This post is part of an ongoing series formulating a methodology for tracking and understanding the variety of ways in which early Christians received and utilized Scripture.
Prior Attribution: The principle of prior attribution consults previous scholarship to see if anyone has previously recognized the textual relationship in question. The more previous readers have found a connection, the more likely the connection exists. Of course, this is far from a hard and fast rule. Scholars are fallible human beings after all. Yet this criterion does situate contemporary studies within the long historical reception of a text. As Allison notes, “If a text or series of texts has not reminded any of its earlier readers of a particular…passage, then, as so many of those readers were intent on and capable of catching even subtle allusions to the Bible, should we not be a bit skeptical? The converse also holds. If a Matthean text has turned the minds of at least some informed readers through the centuries back to a specific verse or paragraph in the Tanak, then investigation is probably in order.”
Oral Tradition: The late antique culture oral tradition often serves as an important problematizer of easy assumptions about textually-located materials. Depending on the perspective, oral cultures—where most people are illiterate and/or have access to written texts primarily through the medium of sound rather than sight—are either better or worse at retaining information accurately than literate cultures. Regardless of the level of fluidity assumed in oral tradition, oral references to written texts are typically viewed as less exact than textual references. While a widely oral culture forms an integral context for understanding the late antique world, we must remain wary of overstating the importance of this characteristic. In the first place, Walter Ong’s concept of “secondary orality”—where an author recalls a tradition previously encountered in a written medium and then reproduces it without continued visual contact with that text—suggests that one should not immediately attribute imprecision to oral recalls of written texts.
Secondly, late antique Jewish and Christian communities are widely recognized as being especially textual. While studies of late antiquity should not neglect the culture of orality, when a known source explains the wording of any reference, attribution to that source remains methodologically preferable to claiming reliance on oral or unknown sources. As Bruce Metzger argues, it is “preferable, in estimating doubtful cases, to regard variation from a canonical text as a free quotation from a document known to us than to suppose it to be a quotation from a hitherto unknown document, or the persistence of primitive tradition.”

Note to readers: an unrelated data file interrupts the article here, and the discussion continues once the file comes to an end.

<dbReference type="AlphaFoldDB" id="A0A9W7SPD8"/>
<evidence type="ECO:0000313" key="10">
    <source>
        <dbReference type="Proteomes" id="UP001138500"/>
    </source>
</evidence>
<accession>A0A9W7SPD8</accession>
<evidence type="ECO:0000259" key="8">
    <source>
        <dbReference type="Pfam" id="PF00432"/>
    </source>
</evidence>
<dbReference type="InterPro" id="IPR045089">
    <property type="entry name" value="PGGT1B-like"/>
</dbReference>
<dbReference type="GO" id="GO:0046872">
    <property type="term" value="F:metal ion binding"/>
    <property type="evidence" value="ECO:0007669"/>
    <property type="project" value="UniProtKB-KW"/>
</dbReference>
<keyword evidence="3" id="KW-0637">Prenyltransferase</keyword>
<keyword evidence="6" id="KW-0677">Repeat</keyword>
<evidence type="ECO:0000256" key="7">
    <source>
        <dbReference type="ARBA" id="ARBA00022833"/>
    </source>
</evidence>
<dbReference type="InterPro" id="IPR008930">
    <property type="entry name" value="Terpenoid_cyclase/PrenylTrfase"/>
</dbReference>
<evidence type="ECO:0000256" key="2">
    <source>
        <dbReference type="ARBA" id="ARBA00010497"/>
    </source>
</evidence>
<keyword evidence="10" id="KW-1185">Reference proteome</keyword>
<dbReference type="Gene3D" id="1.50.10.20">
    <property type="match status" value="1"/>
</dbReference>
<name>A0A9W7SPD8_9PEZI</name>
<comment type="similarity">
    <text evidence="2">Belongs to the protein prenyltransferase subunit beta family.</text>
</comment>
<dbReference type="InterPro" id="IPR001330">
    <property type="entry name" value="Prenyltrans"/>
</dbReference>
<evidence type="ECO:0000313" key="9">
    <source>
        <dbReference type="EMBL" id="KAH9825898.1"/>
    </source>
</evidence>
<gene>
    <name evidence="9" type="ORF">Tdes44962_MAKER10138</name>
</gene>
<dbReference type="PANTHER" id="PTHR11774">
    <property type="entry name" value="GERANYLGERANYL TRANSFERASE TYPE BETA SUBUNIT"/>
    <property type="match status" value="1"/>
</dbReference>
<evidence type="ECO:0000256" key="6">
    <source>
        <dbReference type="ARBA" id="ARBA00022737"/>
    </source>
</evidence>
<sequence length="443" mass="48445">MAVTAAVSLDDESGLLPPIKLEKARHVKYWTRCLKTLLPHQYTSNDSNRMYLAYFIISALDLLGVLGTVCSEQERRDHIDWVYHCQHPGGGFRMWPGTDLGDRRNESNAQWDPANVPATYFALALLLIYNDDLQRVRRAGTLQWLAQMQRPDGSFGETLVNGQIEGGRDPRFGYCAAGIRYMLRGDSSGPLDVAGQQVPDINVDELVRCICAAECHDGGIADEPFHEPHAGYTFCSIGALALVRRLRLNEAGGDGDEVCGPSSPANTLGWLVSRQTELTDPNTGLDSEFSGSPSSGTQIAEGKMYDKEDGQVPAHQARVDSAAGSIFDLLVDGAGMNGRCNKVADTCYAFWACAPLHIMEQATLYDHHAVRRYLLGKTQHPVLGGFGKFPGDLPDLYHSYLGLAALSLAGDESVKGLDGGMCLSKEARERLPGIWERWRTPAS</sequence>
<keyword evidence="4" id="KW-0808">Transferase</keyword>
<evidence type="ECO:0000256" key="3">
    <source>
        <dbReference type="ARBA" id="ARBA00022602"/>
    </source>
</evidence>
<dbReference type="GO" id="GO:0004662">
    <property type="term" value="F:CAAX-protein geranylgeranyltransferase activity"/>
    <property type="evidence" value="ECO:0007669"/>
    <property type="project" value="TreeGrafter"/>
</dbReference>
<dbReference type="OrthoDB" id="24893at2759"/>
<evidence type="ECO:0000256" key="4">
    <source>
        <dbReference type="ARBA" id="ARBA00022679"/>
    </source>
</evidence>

Hays, Echoes, 30. Allison, Intertextual, 10. Stuhlhofer, 250-1.  There are, of course, exceptions to this principle. Older or less methodologically precise works may find citations behind every corner of a text when contemporary scholars find almost none. For an example comparison of the differences between the citations located in older and newer editions of the Apostolic Fathers, see Jacob J. Prahlow, Discerning Witnesses: First and Second Century Textual Studies in Early Christian Authority (MA thesis, Winston-Salem: Wake Forest University, 2014), Appendices A and B.  Dale C. Allison, Jr., “Matthew and the History of its Interpretation,” The Expository Times 120.1 (2008): 3.  Istvan Czachesz, “Rewriting and Textual Fluidity in Antiquity: Exploring the Socio-Cultural and Psychological Context of Earliest Christian Literacy” in Myths, Martyrs, and Modernity: Studies in the History of Religions in Honour of Jan N. Bremmer (ed. J. Dijkstra, J. Kroesen, and Y. Kuiper, Leiden and Boston: Brill, 2010), 425, 430.  Kenneth E. Bailey, “Informal Controlled Oral Tradition and the Synoptic Gospels,” Asia Journal of Theology 5 (1991): 34-54. Kenneth E. Bailey, “Middle Eastern Oral Tradition and the Synoptic Gospels,” The Expository Times 106 (1994-95): 363-7. Theodore J. Weeden, “Kenneth Bailey’s Theory of Oral Tradition: A Theory Contested by Its Evidence,” Journal for the Study of the Historical Jesus 7 (2009): 3-43. James D.G. Dunn, “Kenneth Bailey’s Theory of Oral Tradition: Critiquing Theodore Weeden’s Critique,” Journal for the Study of the Historical Jesus 7 (2009): 44-62. Czachesz, 430.  Larry W. Hurtado, “Oral Fixation and New Testament Studies? ‘Orality’, ‘Performance’, and Reading Texts in Early Christianity,” NTS 60 (2014): 321-40. See also Kelly R. Iverson, “Oral Fixation or Oral Corrective? A Response to Larry Hurtado,” NTS 62 (2016): 183-200 and Larry W. Hurtado, “Correcting Iverson’s ‘Correction’,” NTS 62 (2016): 201-6.  Walter Ong, Orality and Literacy (New York: Methen & Co, 1982. Reprinted, London: Routledge, 2002), 6f.  Charles Hill remarks that, “The impracticality of checking a source, and possibly the difficulty and expense of obtaining copies of many books for one’s library, led to the widespread practice of making notebooks (υπομνηματα), florilegia, or testimony books for easier reference.” See Charles E. Hill, “’In These Very Words’: Methods and Standards of Literary Borrowing in the Second Century” in The Early Text of the New Testament (ed. C.E. Hill and M.J. Kruger, Oxford: OUP, 2012), 266. Pliny the Younger, Letters 3.5. 4QTestim. Harry Y. Gamble, Books and Readers in the Early Church: A History of Early Christian Texts (New Haven: Yale University Press, 1995), 2-11. Gamble, “Book Trade,” 23-36. On the qualities and characteristics of Pauline-era audiences, see Stanley, “Paul’s Use,” 136-44. See also William V. Harris, Ancient Literacy (Cambridge: HUP, 1989), 272, 284, 328-330.  Metzger, Canon, 73n47.
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